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GroundWorks’ Versatile Performer Annika Sheaff Bids Adieu [Interview]


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Sheaff in David Shimotakahara’s “LUNA” (2013). Photo by Mark Horning.

By Steve Sucato

This weekend’s free outdoor performances of GroundWorks DanceTheater at Akron’s Goodyear Heights Metro Park as part of the Heinz Poll Summer Dance Festival mark the conclusion of their 2017 Summer Series program. The performances, Friday, August 4 and Saturday, August 5, will also be the swan song of popular GroundWorks company member Annika Sheaff who will be leaving the company to become Baldwin Wallace University’s newest assistant professor of dance. Sheaff’s departure, along with the recent departures from the company by dancers Michael Marquez and Lauren Garson at the end of last season and Stephanie Terasaki prior to that who made a big impression filling in for Sheaff when she was on maternity leave, represent a big change in the makeup and personality of Cleveland’s most respected contemporary dance company. Marquez was replaced by Tyler Ring, a native of Muncie, Indiana who recently performed with Thodos Dance Chicago, and Buffalo-native Gemma Freitas Bender, a former dancer with Montreal’s BJM Danse replaced Garson. They join longtime company members Felice Bagley and Damien Highfield for this season.

While dancers come and go in most every dance company with relative frequency, Sheaff’s presence in GroundWorks, while somewhat brief, loomed large as she was an audience and critics favorite for her unending versatility as a performer. The 33-year-old Juilliard graduate and former dancer with renowned dance company Pilobolus, brought to her dancing in GroundWorks not only solid technique, but a stage presence that drew audience eyeballs to her as if she were somehow constantly lit by an invisible spotlight. Her acting skills and range are like a combination of Lucille Ball and Meryl Streep’s ─ able to as easily bring smiles and laughter to audience members as elicit their empathy and tears. The job of trying to fill Sheaff’s big shoes will fall to GroundWork’s newest member Taylor Johnson, a fellow classmate of Bender and Marquez at Juilliard and who begins her GroundWorks journey this month.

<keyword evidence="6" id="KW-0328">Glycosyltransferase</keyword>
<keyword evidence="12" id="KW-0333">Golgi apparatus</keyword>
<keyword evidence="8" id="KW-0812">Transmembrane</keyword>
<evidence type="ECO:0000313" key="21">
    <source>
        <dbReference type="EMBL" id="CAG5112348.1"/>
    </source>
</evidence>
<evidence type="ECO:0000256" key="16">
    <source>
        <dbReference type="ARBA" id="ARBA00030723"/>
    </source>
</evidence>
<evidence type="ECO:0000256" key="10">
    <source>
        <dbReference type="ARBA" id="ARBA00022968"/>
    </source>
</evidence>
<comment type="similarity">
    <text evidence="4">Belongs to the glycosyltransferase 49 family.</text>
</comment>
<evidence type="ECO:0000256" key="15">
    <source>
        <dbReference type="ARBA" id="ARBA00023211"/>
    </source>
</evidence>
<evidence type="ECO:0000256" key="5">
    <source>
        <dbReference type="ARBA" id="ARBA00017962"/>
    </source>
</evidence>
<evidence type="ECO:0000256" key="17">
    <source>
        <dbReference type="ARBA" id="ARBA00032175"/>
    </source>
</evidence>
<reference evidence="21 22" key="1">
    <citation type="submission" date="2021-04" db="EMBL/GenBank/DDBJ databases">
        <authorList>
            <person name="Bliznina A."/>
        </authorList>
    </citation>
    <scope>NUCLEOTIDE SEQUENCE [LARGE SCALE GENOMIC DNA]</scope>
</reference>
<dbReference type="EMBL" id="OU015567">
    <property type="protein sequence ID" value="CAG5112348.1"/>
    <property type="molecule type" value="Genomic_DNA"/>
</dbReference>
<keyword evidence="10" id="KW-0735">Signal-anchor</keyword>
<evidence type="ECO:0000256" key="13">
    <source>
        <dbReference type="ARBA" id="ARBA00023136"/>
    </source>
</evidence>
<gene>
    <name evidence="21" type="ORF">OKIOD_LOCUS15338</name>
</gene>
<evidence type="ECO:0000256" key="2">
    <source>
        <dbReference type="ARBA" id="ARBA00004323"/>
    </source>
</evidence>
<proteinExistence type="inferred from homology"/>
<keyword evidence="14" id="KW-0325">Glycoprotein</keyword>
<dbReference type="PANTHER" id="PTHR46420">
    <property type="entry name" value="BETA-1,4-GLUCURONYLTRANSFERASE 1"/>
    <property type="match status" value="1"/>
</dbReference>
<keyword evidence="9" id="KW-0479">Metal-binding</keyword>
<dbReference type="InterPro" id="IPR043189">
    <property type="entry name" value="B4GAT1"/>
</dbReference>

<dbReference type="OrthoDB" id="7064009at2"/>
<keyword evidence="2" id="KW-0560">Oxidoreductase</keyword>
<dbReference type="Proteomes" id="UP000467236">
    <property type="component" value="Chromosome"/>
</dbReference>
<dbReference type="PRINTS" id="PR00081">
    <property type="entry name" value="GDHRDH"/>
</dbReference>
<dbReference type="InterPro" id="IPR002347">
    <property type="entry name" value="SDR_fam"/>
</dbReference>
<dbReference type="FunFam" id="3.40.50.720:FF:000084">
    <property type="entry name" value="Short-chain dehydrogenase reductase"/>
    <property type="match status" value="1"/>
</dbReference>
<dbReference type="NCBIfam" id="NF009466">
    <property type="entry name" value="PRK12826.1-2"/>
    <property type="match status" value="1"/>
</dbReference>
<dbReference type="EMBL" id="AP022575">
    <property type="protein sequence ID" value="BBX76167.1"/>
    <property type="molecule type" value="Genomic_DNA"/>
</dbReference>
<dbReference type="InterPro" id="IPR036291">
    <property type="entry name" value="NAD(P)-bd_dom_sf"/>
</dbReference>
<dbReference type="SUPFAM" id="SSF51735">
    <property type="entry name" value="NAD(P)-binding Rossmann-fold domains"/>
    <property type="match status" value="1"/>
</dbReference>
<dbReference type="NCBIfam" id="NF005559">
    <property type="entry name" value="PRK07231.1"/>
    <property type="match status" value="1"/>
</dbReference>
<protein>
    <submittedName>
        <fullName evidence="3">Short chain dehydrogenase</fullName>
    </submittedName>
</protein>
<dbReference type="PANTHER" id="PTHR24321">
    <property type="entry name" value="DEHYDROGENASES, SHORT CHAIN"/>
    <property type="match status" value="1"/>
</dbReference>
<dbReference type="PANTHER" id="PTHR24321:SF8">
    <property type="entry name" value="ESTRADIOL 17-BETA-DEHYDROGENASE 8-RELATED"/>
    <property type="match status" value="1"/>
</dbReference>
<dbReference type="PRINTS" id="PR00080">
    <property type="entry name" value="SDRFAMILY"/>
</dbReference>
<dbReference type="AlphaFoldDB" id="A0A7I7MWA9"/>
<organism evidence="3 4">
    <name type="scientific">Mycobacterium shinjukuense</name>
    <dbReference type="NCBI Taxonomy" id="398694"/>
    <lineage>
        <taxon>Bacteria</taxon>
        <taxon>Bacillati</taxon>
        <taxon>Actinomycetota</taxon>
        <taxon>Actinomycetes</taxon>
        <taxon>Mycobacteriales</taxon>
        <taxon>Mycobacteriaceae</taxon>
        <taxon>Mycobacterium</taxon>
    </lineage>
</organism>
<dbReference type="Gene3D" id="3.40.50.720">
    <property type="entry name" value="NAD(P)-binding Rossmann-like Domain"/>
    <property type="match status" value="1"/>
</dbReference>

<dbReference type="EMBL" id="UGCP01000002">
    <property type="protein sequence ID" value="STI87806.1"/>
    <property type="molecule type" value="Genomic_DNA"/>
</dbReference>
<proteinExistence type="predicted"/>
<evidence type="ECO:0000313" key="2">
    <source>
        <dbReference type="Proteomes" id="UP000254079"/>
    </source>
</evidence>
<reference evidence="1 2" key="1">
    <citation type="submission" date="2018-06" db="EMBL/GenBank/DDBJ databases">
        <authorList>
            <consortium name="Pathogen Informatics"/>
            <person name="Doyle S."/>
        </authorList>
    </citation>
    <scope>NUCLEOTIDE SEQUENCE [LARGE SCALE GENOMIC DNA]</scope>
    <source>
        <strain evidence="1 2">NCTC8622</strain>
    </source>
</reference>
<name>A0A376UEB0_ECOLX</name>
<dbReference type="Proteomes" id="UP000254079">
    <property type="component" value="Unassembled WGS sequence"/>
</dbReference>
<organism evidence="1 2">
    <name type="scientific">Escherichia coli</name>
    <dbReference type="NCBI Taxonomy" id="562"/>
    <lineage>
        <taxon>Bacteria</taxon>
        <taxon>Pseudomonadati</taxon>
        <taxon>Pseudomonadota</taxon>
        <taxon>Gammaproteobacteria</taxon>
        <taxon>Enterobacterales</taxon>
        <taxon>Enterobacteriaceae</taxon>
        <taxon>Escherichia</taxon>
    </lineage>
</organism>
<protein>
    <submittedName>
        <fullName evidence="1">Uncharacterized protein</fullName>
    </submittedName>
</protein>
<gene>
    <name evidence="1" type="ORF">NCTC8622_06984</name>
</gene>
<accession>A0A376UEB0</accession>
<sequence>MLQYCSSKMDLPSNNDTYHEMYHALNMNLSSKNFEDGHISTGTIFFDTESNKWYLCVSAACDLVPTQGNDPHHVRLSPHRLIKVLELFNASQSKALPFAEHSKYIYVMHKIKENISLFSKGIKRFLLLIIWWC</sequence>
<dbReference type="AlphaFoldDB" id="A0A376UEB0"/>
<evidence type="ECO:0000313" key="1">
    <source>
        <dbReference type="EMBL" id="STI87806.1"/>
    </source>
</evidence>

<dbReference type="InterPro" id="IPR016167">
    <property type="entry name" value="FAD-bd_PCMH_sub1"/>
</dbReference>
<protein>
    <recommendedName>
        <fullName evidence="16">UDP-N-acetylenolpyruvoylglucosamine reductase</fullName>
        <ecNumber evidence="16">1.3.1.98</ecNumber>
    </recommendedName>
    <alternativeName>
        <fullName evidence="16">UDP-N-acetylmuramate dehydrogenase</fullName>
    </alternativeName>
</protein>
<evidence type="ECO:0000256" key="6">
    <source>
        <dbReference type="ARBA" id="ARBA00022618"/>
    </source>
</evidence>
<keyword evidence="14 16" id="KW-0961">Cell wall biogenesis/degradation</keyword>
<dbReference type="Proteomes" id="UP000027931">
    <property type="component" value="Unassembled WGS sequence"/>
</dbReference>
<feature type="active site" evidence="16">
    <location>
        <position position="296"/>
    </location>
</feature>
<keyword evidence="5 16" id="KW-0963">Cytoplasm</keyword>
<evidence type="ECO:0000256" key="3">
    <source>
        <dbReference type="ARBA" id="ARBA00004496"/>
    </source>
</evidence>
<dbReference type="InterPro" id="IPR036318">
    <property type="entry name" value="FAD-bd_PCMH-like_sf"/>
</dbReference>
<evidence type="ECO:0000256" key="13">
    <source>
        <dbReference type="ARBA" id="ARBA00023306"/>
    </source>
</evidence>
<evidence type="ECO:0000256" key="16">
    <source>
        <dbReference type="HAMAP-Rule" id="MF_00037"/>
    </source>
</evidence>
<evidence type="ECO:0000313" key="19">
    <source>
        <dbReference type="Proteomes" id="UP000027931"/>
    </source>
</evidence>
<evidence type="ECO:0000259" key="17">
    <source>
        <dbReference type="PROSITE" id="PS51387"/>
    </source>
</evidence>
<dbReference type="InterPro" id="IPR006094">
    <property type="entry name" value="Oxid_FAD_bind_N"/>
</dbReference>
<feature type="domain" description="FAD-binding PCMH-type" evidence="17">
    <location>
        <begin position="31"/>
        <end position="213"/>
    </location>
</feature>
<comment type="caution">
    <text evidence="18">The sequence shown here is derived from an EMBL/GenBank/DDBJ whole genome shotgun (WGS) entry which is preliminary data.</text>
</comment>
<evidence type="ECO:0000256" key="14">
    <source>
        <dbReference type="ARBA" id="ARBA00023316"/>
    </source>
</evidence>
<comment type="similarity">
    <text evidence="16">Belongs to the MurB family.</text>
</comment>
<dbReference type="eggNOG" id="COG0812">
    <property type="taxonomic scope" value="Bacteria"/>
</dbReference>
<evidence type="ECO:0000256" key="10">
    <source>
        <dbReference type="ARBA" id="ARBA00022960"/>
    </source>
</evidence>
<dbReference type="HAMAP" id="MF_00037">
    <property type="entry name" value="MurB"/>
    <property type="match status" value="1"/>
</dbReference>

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Annika Sheaff impersonating a lawn sprinkler in Rosie Hererra’s “House Broken.” Photo by Mark Horning.

I talked with Sheaff recently about her dance career, her time with GroundWorks and her future plans.

Steve Sucato: Where are you originally from?

Annika Sheaff: From the suburbs of Chicago, specifically Oak Park [Illinois].

SS:  When did you start dancing and why?

AS:  I was super fortunate in that the preschool my mother sent me to was attached to an amazing dance school so when I was three I kept seeing all these people doing dance classes and I told my mom I wanted to do it. She signed me up and I never stopped. It was a really cool dance school called The Academy of Movement and Music and from a super young age I was studying ballet, modern and jazz and we did historical works from Isadora Duncan and Doris Humphrey.

SS: How long did you study there?